Lastly, you can wrap the whole command above in a for loop with a few iterations so that if the connection is dropped on a few transfers, the file can be resumed in a subsequent pass:

for i in `seq 0 100`; do
cat filelist.txt | while read FILE ; do
DIR=`dirname "$FILE"`;  mkdir -p "./$DIR" ;
./ -d "remote-user@remote.machine.ip.addr:$FILE" "./$FILE" ;
done; done

This whole process is hideously inefficient for large numbers of files, alas. But it seems to get the job done. Here’s my edited version of scp-resume, using the redirect from /dev/null for ssh and using ls -g instead of ls -l to query the file size. Note that I’ve only tested the downloading functionality, never the uploading bits.

# scp-resume - by erik jan taal
# Speed improvements by using blocks by
# Fixed by Hugh Denman to use ls -g (safe with usernames containing spaces)
#   this versions assumes that ssh is setup for automatic authentication rather than manual password entry
# This script assumes that you have access to the 'dd' utility
# on both the local and remote host.

# dd transfer blocksize (8192 by default)

  echo "Usage: `basename $0` -u(pload)   $localfile  $remotefile [$sshargs]"
  echo "       `basename $0` -d(ownload) $remotefile $localfile  [$sshargs]"
  echo "  $remotefile should be in the scp format, i.e.: [user@]host:filename"
  echo "  $sshargs are option further ssh options such as a port specification"
  echo "     (-p 1234) or use of compression (-C)"
  echo "  -u:"
  echo "     $remotefile may be [user@]host: for uploading to your remote home directory"
  echo "  -d:"
  echo "     $localfile may be a period (.) when downloading a remote file to the"
  echo "       current working directory."
  exit 1

[ -z "$1" -o -z "$2" -o -z "$3" ] && usage

case $option in
    shift 3


    if [ ! -f "$localfile" ]; then
      echo "!! File not found: $localfile"
    if [ x"$userhost" = x"$remote" ]; then usage; fi
    if [ x"$remotefile" = x"$remote" -o -z "$remotefile" ]; then remotefile=`basename "$localfile"`; fi

    echo "==>> Getting size of remote file:"
    localsize=`ls -g "${localfile}" | awk '{ print $4 }'`
    remotesize=`ssh $sshargs "$userhost" "[ -f \"${remotefile}\" ] && ls -g \"${remotefile}\"" | awk '{ print $4 }' < /dev/null`

    [ -z "$remotesize" ] && remotesize=0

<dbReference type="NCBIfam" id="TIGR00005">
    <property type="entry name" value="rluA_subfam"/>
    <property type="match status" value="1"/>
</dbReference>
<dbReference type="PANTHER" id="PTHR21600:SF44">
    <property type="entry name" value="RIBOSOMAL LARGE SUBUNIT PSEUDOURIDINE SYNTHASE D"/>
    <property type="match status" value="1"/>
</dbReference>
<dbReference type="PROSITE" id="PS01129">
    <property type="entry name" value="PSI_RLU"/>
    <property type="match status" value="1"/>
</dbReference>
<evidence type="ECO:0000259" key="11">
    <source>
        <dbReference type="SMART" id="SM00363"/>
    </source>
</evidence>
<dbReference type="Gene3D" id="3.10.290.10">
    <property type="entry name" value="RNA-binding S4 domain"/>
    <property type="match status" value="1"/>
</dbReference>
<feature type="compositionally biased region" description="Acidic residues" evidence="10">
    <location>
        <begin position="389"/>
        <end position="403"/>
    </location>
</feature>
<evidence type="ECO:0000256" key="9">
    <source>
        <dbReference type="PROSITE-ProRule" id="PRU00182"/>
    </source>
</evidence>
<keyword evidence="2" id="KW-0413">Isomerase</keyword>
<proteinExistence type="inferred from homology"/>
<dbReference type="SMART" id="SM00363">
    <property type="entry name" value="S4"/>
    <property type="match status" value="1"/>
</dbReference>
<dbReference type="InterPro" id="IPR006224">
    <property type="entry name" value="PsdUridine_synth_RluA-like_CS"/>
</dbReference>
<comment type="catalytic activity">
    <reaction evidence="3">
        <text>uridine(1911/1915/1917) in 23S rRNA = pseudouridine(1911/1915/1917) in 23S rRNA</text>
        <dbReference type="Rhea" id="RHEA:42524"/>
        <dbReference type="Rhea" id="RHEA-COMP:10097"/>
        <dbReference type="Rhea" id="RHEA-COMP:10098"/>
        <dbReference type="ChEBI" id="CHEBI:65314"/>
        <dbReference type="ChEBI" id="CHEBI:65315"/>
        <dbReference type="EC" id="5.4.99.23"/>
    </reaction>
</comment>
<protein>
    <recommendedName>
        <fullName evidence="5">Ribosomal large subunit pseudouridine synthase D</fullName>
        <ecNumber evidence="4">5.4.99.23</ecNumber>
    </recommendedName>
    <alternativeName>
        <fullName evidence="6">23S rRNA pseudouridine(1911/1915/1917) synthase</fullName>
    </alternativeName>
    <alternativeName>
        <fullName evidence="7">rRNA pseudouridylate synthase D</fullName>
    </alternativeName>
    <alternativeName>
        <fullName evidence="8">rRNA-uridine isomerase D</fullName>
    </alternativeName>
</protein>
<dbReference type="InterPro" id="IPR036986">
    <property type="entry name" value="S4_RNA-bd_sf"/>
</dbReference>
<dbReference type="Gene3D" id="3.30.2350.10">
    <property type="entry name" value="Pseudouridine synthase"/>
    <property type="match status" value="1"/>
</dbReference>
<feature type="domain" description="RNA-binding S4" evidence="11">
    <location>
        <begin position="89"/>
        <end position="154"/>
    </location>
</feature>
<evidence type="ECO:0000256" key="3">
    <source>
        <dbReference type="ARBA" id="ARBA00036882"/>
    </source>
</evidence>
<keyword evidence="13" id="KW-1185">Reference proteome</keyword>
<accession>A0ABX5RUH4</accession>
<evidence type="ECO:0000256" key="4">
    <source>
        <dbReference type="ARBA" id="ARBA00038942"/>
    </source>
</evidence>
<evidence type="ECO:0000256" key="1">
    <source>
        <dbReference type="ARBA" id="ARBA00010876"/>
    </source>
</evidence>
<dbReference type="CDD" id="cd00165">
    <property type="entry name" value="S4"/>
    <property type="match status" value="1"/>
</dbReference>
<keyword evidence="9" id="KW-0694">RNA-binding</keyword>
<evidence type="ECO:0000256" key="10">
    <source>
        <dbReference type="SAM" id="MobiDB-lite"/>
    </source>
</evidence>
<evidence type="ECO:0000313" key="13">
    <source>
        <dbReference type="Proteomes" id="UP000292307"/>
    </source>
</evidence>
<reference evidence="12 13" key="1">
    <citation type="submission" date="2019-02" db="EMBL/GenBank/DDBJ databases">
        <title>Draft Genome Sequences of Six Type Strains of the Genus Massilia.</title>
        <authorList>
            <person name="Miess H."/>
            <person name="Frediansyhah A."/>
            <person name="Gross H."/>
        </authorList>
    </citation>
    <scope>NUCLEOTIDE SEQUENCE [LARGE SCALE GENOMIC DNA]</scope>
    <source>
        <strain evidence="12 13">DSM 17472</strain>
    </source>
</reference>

echo "=> Remote filesize: $remotesize bytes"

    if [ $localsize -eq $remotesize ]; then
      echo "=> Local size equals remote size, nothing to transfer."
      exit 0;

    remainder=$((remotesize % blocksize))
    restartpoint=$((remotesize - remainder))
    blockstransferred=$((remotesize / blocksize))

    echo "=> Resuming upload of '$localfile'"
    echo "  at byte: $restartpoint ($blockstransferred blocks x $blocksize bytes/block),"
    echo "  will overwrite the trailing $remainder bytes."

    dd bs=$blocksize skip=$blockstransferred "if=${localfile}" |
      ssh $sshargs "$userhost" "dd bs=$blocksize seek=$blockstransferred of=\"$remotefile\"" < /dev/null

    echo "done."
    shift 3


    if [ x"$localfile" = x"." ]; then localfile=`basename "$remotefile"`; fi
    if [ ! -f "$localfile" ]; then
      localsize=`ls -g "${localfile}" | awk '{ print $4 }'`
    [ x"$remotefile" = x"$remote" ] && usage
    [ -z "$localsize" ] && localsize=0

    remainder=$((localsize % blocksize))
    restartpoint=$((localsize - remainder))
    blockstransferred=$((localsize / blocksize))

    echo "=> Resuming download of '$localfile'"
    echo "  at byte: $restartpoint ($blockstransferred blocks x $blocksize bytes/block)"
    echo "  filesize: $localsize; will overwrite the trailing $remainder bytes."
    ssh $sshargs "$userhost" "dd bs=$blocksize skip=$blockstransferred \"if=${remotefile}\"" < /dev/null |
      dd bs=$blocksize seek=$blockstransferred "of=$localfile"


Second real post exactly one year after the first! Prolific.